Dry weather creating prime conditions for dust devils in Sask.

Joel Bueckert says the dry conditions across Saskatchewan have been contributing to an increase in dust devils spotted by farmers working out in the field.

Large dust devil caught on camera near Eyebrow, Sask.

A dust devil cuts dark against the backdrop of a blue prairie sky near Eyebrow Sask. Joel Bueckert, who captured the dust devil on camera while working on his father's farm says he wasn't worried for his safety. (Supplied by Joel Bueckert)

Joel Bueckert was helping with seeding at his father's farm earlier this week when he captured what he says was the largest dust devil he's ever witnessed.

"First thing I thought is I gotta grab my phone to show the boys," he said.  

The video shows the natural phenomenon forming a dark pillar reaching into the blue Prairie sky, slowly moving across a field near Eyebrow, Sask., about 115 kilometres northwest of Regina.

Bueckert says the dry conditions being experienced by farmers across the province have been contributing to an increase in the number of dust devils spotted while working out in the field. While they're certainly true to their name in tossing around a lot of dust, Bueckert wasn't worried.

"I thought it was neat," he said, adding he was confident the dust devil would not have enough strength to toss the tractor.

WATCH: Joel Bueckert posted this video to his Instagram account

Dust Devil captured near Eyebrow, Sask.

CBC News Saskatoon

1 month ago
Joel Bueckert was helping with this year’s seeding at his father’s farm earlier this week when he captured what he says was the largest dust devil he’s ever witnessed, sharing the video to social media. 0:32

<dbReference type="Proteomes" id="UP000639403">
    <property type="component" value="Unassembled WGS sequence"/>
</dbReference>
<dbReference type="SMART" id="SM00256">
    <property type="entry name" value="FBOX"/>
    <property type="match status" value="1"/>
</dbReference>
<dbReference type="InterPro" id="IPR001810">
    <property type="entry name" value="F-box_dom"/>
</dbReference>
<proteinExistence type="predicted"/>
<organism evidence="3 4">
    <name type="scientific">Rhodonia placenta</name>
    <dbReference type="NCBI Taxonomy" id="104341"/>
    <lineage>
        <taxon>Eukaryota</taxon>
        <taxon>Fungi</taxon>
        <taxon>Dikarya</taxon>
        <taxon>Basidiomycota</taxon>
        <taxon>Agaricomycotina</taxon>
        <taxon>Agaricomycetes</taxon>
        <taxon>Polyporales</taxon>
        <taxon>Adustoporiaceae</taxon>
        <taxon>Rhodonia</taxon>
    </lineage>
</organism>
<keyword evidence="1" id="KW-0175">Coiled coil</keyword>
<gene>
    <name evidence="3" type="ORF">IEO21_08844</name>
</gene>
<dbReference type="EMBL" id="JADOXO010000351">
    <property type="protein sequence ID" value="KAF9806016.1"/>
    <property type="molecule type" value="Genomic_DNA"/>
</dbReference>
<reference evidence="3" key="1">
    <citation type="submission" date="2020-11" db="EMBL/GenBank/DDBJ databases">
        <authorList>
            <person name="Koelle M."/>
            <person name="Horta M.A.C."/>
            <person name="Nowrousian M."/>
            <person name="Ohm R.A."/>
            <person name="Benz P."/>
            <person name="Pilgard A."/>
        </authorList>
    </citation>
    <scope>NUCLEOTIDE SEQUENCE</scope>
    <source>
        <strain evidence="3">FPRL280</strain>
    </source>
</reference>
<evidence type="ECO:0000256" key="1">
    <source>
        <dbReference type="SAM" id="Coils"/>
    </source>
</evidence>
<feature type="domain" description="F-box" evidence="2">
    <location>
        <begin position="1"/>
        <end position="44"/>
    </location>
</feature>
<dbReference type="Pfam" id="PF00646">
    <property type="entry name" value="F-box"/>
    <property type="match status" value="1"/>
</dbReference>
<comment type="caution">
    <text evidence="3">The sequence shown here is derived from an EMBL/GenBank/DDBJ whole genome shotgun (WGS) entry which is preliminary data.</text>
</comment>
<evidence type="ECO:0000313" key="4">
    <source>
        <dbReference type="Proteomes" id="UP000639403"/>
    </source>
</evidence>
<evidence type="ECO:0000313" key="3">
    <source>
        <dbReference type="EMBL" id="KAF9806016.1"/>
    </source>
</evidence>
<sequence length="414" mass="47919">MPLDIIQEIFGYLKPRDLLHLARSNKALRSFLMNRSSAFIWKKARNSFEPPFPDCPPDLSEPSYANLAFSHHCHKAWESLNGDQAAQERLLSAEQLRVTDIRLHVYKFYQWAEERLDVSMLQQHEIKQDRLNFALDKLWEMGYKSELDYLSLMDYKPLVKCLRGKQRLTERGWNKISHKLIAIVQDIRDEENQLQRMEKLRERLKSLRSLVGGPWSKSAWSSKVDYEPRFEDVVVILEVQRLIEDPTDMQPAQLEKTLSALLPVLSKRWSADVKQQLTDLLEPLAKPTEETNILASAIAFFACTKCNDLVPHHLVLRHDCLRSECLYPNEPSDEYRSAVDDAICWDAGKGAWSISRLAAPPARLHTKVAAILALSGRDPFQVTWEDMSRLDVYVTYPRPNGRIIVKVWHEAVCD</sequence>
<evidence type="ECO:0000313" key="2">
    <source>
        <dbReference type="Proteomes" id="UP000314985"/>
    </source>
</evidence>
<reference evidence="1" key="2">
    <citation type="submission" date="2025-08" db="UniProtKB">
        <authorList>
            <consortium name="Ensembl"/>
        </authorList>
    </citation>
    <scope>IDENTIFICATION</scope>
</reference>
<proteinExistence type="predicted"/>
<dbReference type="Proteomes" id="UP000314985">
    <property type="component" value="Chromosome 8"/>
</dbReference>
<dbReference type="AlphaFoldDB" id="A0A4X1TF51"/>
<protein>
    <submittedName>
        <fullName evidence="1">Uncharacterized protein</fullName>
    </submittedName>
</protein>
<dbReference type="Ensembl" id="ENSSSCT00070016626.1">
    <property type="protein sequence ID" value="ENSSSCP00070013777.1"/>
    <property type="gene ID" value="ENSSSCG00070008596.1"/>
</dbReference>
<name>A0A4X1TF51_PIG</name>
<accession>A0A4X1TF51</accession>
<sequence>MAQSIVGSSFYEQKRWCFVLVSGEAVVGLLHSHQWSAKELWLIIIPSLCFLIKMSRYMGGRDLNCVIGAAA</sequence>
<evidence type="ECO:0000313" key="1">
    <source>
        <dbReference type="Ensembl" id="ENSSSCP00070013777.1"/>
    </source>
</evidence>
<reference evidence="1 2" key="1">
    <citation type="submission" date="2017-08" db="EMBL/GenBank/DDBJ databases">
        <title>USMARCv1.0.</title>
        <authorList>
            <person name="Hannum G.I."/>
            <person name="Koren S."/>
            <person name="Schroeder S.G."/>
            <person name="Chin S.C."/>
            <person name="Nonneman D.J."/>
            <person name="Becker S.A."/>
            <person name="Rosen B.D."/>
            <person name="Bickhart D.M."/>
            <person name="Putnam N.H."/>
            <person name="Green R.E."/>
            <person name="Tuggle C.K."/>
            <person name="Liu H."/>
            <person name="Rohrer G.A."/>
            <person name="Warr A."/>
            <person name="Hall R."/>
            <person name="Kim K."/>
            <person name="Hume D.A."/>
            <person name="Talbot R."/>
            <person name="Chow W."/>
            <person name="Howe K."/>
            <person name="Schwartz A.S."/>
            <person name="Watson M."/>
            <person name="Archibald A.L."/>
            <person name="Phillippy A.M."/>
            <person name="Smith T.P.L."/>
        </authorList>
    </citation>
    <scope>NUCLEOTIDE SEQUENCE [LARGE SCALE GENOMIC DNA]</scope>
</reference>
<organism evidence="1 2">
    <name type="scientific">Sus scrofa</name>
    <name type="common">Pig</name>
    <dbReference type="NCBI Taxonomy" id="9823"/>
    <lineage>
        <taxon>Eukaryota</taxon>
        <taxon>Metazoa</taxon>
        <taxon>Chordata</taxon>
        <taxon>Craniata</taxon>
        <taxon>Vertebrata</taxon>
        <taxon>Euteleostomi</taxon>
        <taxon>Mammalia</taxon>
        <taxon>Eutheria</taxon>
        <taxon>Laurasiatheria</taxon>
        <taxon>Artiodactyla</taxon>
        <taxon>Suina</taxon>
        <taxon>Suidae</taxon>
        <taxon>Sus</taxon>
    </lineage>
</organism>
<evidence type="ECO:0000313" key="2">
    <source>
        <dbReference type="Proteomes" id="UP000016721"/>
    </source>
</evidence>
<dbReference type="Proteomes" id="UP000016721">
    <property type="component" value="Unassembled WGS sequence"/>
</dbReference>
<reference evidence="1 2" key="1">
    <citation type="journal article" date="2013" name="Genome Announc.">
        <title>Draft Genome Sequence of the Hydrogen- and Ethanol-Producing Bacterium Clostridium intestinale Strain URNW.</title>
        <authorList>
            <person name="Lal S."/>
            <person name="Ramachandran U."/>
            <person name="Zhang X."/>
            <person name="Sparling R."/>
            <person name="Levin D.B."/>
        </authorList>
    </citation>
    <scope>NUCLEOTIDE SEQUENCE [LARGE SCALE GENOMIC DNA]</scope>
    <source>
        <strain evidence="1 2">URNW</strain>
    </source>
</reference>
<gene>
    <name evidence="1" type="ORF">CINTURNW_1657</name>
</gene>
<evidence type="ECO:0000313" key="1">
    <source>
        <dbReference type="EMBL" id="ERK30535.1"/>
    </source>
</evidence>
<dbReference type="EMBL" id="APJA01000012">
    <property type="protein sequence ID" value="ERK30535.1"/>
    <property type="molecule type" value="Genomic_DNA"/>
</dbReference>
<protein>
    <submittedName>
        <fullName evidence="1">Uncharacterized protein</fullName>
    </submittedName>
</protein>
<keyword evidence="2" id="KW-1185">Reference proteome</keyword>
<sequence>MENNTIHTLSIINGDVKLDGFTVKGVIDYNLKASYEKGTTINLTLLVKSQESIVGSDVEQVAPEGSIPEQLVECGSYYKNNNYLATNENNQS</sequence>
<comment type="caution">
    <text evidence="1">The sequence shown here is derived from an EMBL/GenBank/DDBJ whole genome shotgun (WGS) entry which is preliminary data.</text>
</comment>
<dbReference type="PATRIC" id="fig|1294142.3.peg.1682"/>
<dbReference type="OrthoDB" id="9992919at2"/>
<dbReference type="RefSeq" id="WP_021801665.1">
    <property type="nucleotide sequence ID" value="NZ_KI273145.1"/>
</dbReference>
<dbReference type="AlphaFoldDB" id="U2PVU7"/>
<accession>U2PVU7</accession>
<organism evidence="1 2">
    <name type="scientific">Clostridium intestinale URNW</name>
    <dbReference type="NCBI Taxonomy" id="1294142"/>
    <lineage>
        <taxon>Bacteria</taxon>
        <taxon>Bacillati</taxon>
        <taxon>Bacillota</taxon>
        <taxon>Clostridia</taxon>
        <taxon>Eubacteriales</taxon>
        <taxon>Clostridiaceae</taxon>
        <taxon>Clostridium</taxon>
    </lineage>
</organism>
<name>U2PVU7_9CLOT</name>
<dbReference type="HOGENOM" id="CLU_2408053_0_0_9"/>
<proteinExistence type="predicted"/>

He posted the video to Instagram. For friends outside the province, it was an uncommon sight.

"All of my Saskatchewan friends said. 'Oh wow, that's a big one,'" said Bueckert. "All of my out of province friends said, 'Why are you driving toward it?' But anyone from around here knows they're not too dangerous." 

Joel Bueckert was working as a farm hand for his father near Eyebrow, Sask., when he captured what he says was the largest dust devil he had ever witnessed on camera. (Screenshot/Zoom interview )

Alysa Pederson, a meteorologist with Environment and Climate Change Canada, confirmed what Bueckert captured on video was a dust devil and not a tornado, noting conditions are prime this time of year. 

"When it's warmer and it's drier, that's when we would see it," she said. 

The difference between dust devils and tornadoes is that the former come from warm air rising from the ground, as opposed to being created by an overhead storm. She said there is still a small chance for some damage, as they can produce wind speeds ranging from 90 to 150 kilometres per hour. 

"If somebody is going to see one of those in a field, the best advice would be to stay away from it," she said. "It's a column of spinning air and it's spinning very rapidly and it can toss debris if it comes across any, but generally they're not too severe." 

Pederson said that as the summer continues, it's important for people to keep a close eye on the weather and to ensure they take cover if anything severe approaches.


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